A pied oystercatcher probing the neatly manicured lawn on the Queens Domain at the entrance to Hobart was a fitting symbol for the city’s wildlife wonders on a glorious winter’s day.
Untroubled by the passing traffic, the beautiful bird dressed in black and white plumage, and carrying an impossibly long red beak, went about its business against the snowy backdrop of Mt Wellington.
As I watched the bird from across the road, standing in the car park of the Hobart Aquatic Centre, I had to ask myself where else in the world would you find a wader, and one of the most elegant and beautiful at that, feeding within virtually the central business district of a major city.
Throw in a peregrine falcon streaking across the sky, and the chatter of eastern rosellas and musk lorikeets feeding on silver birch seeds in the swimming pool grounds and the picture of the Hobart idyll was complete.
It just so happened I had been counting pied oystercatchers, hundreds of them, the previous week as part of Birdlife Tasmania’s annual winter wader count, to accompany one carried out during the summer months.
I should have been tired of the oystercatchers, and their close relative, the sooty oystercatcher, but I must say I can never ignore them, especially when they turn up so close to the city centre.
When bird-watchers set out to study waders, they usually have the migratory birds in mind, the ones like the curlews and godwits which migrate to the northern hemisphere to breed, some nesting within the Arctic Circle.
The local, resident waders tend to be overlooked and this is why the winter wader count is important because it mainly involves the birds which do not leave our shores.
A count of numbers is important because it gives an indication of how local birds are faring under increasing pressure on their nesting sites.
South-east Tasmania, in fact, holds about six per cent of the global population of pied oystercatchers and so maintaining this population is vitally important. It might appear small compared with the rest of the country, but wader numbers are known to fluctuate locally under adverse conditions and so it is vital to maintain healthy and strong populations in as many places as possible.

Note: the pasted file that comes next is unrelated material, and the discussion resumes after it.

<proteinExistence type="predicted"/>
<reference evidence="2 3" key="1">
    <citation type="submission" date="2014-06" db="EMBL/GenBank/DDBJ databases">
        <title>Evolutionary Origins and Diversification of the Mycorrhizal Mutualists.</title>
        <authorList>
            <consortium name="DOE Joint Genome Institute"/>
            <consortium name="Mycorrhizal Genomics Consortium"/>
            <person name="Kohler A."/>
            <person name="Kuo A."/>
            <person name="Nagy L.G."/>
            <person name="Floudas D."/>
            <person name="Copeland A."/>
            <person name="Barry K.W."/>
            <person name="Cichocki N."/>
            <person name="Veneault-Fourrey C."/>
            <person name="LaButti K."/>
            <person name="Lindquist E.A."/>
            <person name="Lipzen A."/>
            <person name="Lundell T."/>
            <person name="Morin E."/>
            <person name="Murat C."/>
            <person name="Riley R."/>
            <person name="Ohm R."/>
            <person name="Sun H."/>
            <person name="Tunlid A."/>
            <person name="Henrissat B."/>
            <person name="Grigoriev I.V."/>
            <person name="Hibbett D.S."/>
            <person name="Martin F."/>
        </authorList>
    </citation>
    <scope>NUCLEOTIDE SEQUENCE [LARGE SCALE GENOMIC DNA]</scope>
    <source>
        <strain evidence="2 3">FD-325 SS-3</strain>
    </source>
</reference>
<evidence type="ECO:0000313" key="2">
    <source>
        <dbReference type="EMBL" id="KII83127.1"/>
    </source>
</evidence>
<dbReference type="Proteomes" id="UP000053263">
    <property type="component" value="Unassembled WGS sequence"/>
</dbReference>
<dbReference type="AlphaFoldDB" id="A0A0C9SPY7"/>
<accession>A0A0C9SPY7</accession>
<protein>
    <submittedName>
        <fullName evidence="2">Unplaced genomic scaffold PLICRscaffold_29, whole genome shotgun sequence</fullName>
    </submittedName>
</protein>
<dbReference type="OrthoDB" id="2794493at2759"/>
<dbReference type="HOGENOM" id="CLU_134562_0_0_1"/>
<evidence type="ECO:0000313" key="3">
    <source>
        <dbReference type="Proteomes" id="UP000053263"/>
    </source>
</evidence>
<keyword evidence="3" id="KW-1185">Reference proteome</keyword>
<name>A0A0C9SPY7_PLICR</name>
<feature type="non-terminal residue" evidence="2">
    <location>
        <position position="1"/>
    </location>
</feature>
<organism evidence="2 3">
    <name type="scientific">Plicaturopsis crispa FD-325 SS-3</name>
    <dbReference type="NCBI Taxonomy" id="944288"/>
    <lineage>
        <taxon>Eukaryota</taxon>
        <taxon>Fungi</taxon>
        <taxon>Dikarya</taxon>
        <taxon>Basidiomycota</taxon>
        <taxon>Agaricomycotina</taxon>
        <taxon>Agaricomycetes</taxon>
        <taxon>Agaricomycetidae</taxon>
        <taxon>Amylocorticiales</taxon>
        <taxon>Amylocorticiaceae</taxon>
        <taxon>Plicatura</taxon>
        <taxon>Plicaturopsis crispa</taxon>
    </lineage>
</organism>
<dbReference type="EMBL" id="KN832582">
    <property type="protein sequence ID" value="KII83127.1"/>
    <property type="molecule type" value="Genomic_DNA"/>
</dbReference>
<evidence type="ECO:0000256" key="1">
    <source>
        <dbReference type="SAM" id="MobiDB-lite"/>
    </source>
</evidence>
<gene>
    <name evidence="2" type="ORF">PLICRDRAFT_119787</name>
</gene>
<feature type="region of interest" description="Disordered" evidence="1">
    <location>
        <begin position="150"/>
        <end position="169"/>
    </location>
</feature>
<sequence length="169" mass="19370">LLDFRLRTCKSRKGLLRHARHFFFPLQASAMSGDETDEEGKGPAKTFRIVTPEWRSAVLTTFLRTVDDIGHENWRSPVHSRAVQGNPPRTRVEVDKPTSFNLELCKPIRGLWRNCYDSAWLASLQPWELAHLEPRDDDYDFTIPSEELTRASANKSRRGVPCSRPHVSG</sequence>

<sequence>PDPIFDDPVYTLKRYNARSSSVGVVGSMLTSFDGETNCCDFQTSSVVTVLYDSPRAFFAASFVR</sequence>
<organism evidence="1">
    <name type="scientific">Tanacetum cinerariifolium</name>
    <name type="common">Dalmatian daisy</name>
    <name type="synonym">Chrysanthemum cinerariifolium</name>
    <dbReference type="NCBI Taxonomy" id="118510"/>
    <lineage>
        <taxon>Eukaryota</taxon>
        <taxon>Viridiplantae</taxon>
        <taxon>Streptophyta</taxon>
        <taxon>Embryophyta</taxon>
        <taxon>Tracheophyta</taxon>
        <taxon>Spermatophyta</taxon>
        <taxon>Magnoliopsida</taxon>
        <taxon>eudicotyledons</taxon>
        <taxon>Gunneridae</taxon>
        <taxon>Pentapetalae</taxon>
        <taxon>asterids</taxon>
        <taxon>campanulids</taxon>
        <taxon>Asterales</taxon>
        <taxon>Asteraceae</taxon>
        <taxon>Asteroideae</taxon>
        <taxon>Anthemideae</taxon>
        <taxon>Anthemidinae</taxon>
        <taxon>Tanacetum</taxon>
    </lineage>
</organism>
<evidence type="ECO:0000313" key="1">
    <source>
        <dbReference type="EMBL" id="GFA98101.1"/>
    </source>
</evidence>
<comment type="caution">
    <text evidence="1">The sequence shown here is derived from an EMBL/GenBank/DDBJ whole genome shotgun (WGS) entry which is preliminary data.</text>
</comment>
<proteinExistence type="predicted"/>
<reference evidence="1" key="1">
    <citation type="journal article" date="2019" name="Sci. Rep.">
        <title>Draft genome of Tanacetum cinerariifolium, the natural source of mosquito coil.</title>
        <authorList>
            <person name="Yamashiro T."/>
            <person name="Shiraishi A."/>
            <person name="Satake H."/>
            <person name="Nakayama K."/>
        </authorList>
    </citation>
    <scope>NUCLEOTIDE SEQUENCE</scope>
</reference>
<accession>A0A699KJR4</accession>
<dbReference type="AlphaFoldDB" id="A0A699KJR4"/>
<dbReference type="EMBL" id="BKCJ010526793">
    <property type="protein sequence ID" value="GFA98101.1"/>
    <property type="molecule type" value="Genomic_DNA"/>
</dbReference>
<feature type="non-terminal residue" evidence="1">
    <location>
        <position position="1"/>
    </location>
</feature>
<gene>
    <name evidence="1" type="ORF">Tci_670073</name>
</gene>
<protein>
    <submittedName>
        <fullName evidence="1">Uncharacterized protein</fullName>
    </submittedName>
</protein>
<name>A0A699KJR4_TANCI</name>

Birdlife Tasmania has been monitoring wader numbers for half a century and looking at past figures, the pied oystercatchers appear to be holding their own, along with their sooty relatives.
But threats to their numbers increase each year, threats that would have been unheard of when Birdlife Tasmania started monitoring numbers all those years ago in what are some of the oldest surveys of shorebirds in the country.
The pied and sooty oystercatchers, along with two other beach and shoreline nesting birds, the hooded and red-capped plover, are under severe pressure from disturbance at nesting sites.
As Tasmania’s human population increases, and demand grows for homes close to the shore, the oystercatchers are often forced to move out, usually because their nests are trampled and disturbed by beachgoers, their vehicles and their dogs and horses.
Another serious threat to the beach-nesting birds is rising sea levels.
There might be much debate about whether global warming – which would result in higher sea levels – is man-made or merely a cyclical event in nature, but it is a fact that breaches and wetlands are being invaded by ever higher tides.
In recent years I have seen increasing numbers of oystercatchers forced to roost on roads on the South Arm at high tide, simply because there is no place for them on the shore. They often become roadkill.
And on much of the entire Eastern Shore in spring, particularly around Lauderdale, there is evidence of oystercatchers nesting closer and closer to roads, utilising the only space available.
Taking a break from bird-watching at a cafe on the Lauderdale foreshore last summer, I saw a pied oystercatcher incubating eggs right at the roadside. She had laid her eggs on stretch of sand not a metre wide, just below the South Arm Highway.
Like so many of her kin in south-east Tasmania, the oystercatcher was stuck between a rock and a hard place.